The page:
The IT Enquirer, a cross-media publishing industry website, has released the results of a new, free, in-depth report comparing Web and interactive capabilities in QuarkXPress 8 and InDesign CS5. The report examines the different approaches taken by both companies to interactive and Web design and provides a detailed comparison of both products, rating them on their Web and multimedia support.
If your job involves determining or recommending the most efficient tools for creating Web pages, Flash animations, electronic books and printed documents, this report will give you the factual data that otherwise is buried in hype (from either Adobe or Quark). One of my favorite quotes from the summary is this:
“With InDesign CS5 we believe it has become clear that apart from designing simple moving objects and some video, more complete web and interactive design is not something that Adobe is expecting layout designers to do in InDesign.”
And this: “Graphic designers can work in a more efficient and therefore cost-effective way with QuarkXPress 8, because they can take on projects that would otherwise require training in Dreamweaver and Flash Professional if they were to use InDesign — or handing off a project to a developer much sooner, risking design inconsistencies and higher costs.”
Below is further information from their press release, and how to download the free report:
The author tests and rates both products on their performance in creating 10 specific types of Web and interactive project that a print designer might want or need to undertake, such as portfolio or product microsites, banner ads, presentations and digital signage.
“We wanted to cut through the feature hype that software companies all too often propagate and look at what both products offered in practical terms to a graphic designer that works in print but wants to extend to Web and interactive design.” said Erik Vlietinck, author of the IT Enquirer Report. “The results somewhat surprised us. We expected with the enhanced Web and interactive functionality that has been added to InDesign CS5 that it would have either substantially closed the gap or even overtaken QuarkXPress 8 in these areas. While InDesign CS5 has certainly closed some of the feature gaps for interactive design, in reality QuarkXPress 8 came out on top in 9 of the 10 project types, matching InDesign CS5 in the other one.”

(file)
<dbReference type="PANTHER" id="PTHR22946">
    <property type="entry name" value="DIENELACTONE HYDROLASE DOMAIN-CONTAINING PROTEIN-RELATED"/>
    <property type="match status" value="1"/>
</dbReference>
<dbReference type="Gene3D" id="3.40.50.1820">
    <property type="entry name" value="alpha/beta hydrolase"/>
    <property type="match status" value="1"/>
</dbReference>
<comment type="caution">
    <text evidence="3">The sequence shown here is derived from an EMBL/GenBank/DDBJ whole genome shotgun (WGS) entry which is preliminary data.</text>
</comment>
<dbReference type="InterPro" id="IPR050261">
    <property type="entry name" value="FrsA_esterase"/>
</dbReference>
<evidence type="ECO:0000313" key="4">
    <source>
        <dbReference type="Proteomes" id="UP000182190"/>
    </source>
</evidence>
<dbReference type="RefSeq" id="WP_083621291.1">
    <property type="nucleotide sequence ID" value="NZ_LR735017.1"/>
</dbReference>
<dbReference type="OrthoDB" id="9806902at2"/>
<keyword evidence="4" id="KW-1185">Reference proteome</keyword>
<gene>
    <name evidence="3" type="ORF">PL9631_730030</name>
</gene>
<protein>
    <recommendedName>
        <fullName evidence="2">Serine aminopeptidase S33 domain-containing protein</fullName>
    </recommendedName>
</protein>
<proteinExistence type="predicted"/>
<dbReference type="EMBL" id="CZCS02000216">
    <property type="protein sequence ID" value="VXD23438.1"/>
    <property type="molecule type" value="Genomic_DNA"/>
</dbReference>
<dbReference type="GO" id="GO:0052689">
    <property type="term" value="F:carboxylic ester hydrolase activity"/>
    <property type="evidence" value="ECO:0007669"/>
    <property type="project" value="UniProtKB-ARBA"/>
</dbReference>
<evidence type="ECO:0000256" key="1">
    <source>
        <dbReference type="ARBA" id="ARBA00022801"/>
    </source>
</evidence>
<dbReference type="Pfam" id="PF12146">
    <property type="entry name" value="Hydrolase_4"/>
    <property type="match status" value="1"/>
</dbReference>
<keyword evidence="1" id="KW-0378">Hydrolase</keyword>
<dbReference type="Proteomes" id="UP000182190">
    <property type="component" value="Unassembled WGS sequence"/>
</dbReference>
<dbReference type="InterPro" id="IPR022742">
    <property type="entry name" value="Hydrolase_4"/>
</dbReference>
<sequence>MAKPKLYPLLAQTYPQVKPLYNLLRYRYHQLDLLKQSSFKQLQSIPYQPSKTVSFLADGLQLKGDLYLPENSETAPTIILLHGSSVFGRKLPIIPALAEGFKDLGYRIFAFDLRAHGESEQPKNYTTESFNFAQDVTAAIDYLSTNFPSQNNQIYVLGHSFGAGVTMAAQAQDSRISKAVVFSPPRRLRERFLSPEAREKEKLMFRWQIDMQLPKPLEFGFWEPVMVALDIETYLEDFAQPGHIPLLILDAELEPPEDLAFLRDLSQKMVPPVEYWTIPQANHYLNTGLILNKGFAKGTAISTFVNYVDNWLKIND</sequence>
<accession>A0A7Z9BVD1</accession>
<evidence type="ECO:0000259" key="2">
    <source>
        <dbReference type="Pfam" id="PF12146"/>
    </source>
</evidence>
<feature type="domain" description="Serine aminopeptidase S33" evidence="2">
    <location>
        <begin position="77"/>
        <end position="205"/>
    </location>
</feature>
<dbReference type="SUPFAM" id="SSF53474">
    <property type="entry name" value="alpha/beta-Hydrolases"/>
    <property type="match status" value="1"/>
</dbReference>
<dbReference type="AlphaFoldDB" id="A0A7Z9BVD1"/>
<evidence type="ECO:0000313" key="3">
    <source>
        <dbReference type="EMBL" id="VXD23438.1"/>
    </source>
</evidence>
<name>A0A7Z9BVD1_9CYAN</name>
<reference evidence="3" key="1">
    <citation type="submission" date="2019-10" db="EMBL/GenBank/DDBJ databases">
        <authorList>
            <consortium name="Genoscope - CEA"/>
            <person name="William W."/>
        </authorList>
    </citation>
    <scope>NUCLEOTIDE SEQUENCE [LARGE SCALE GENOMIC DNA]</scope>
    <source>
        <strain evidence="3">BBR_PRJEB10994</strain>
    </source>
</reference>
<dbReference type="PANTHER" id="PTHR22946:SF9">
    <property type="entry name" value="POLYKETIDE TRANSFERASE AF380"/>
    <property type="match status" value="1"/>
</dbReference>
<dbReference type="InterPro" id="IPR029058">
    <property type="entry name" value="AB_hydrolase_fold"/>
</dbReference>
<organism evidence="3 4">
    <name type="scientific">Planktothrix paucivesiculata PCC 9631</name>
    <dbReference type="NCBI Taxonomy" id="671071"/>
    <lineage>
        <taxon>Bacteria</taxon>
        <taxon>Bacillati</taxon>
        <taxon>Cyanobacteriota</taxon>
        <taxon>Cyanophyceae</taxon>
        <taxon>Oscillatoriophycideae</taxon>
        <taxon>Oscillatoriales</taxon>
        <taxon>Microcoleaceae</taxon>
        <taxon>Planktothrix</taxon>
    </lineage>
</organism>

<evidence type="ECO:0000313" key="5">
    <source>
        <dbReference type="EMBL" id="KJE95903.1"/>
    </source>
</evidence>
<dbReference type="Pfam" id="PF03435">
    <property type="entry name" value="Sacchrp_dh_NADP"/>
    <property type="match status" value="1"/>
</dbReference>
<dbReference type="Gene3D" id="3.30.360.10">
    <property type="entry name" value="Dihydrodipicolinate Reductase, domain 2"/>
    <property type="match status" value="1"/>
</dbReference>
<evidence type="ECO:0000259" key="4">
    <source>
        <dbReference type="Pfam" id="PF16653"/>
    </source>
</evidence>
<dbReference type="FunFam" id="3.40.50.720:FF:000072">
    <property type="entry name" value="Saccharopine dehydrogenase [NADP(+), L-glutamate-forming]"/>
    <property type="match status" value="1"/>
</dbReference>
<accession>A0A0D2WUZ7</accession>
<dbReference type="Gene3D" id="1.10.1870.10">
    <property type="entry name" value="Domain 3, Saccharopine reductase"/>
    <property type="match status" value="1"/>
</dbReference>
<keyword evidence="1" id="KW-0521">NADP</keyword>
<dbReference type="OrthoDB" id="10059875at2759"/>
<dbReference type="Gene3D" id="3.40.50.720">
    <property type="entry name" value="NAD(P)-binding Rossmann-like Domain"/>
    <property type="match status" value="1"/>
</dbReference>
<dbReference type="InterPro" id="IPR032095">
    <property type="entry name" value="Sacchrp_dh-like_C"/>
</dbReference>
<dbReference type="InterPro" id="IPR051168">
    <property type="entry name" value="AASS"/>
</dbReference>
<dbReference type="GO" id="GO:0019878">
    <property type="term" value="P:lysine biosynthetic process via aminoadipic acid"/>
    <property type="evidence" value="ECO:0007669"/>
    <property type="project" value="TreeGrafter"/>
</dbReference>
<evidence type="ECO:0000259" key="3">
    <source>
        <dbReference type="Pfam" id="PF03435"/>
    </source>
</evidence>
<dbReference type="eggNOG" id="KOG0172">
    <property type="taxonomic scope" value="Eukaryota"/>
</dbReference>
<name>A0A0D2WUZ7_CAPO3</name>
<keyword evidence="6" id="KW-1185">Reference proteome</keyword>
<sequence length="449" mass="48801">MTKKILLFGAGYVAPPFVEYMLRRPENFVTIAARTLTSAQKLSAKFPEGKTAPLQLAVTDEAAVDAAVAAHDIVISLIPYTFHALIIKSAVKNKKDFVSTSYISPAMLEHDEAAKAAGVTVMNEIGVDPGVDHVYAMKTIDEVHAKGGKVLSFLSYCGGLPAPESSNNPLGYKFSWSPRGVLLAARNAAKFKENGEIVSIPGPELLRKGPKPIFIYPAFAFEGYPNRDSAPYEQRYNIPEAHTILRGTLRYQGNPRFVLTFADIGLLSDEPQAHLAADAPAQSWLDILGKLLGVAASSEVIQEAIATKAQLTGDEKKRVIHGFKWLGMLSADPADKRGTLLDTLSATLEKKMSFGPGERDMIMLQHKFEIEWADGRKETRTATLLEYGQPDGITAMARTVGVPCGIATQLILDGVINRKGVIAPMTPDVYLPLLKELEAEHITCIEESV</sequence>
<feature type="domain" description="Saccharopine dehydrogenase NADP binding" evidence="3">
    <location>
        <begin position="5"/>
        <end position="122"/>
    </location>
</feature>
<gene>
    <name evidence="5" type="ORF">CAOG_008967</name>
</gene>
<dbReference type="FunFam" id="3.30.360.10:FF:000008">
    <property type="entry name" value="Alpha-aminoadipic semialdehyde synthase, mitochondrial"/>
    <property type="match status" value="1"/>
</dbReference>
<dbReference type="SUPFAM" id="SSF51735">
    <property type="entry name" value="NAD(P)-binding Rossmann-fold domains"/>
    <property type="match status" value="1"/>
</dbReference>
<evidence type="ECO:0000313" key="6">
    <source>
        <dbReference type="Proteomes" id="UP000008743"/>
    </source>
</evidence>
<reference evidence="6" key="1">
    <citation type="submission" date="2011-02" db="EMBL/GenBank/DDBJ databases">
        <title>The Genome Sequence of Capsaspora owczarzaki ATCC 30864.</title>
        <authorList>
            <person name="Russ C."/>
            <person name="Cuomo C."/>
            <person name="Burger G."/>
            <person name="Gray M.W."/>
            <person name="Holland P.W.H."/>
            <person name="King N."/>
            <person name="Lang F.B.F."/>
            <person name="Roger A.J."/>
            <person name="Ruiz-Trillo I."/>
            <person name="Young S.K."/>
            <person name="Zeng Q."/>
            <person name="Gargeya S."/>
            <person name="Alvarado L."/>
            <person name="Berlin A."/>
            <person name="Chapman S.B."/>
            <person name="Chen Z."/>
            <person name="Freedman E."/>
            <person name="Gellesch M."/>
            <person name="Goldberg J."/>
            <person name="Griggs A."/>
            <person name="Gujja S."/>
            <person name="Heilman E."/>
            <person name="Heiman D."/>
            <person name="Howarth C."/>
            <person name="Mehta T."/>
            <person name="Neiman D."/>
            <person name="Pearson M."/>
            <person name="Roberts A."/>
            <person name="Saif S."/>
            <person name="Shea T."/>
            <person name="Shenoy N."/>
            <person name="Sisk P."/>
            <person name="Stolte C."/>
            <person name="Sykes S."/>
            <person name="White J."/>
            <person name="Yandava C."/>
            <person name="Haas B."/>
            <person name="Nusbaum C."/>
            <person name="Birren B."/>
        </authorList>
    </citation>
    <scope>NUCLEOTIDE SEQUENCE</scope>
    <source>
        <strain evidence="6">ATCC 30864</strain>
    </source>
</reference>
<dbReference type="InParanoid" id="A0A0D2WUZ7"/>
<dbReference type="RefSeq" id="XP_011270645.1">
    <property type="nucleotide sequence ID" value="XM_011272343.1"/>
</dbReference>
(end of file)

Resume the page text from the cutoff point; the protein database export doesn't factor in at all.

“QuarkXPress 8 has an edge when it comes to efficiently outputting content to multiple channels. It seems that Adobe considers InDesign CS5 an inferior tool compared to any Integrated Development Environment (IDE) hence the print designers are pushed out of the design process for Web and interactive very early on in the process. For anything more complex than exporting a digital magazine, users of InDesign CS5 are left in the cold and expected to either learn to code or hand-off the work to developers to do” continued Vlietinck.
“This is an area that is evolving very quickly.” said Vlietinck. “With Adobe’s well-publicised issues outputting from InDesign to the iPad and iPhone and Quark’s recent unveiling of Digital Publishing 2.0 to take their customers to digital devices and specifically their new partnerships around the Blio eReader, there will be a continued and rapid evolution in this area over the next 12 months. Desktop publishing is no longer just about print. It’s increasingly important to be able to design for and output to digital including the new generation of digital devices that lend themselves to design-rich layouts. With the right tools, print designers are very well placed to benefit from this revolution.”
The Executive Summary can be found at: www.it-enquirer.com/?p=1105
Jay Nelson is the editorial director of PlanetQuark.com, and the editor and publisher of Design Tools Monthly. He’s also the author of the QuarkXPress 8 and QuarkXPress 7 training titles at Lynda.com, as well as the training videos Quark includes in the box with QuarkXPress 7 . In addition, Jay writes regularly for Macworld and Photoshop User magazines and speaks at industry events.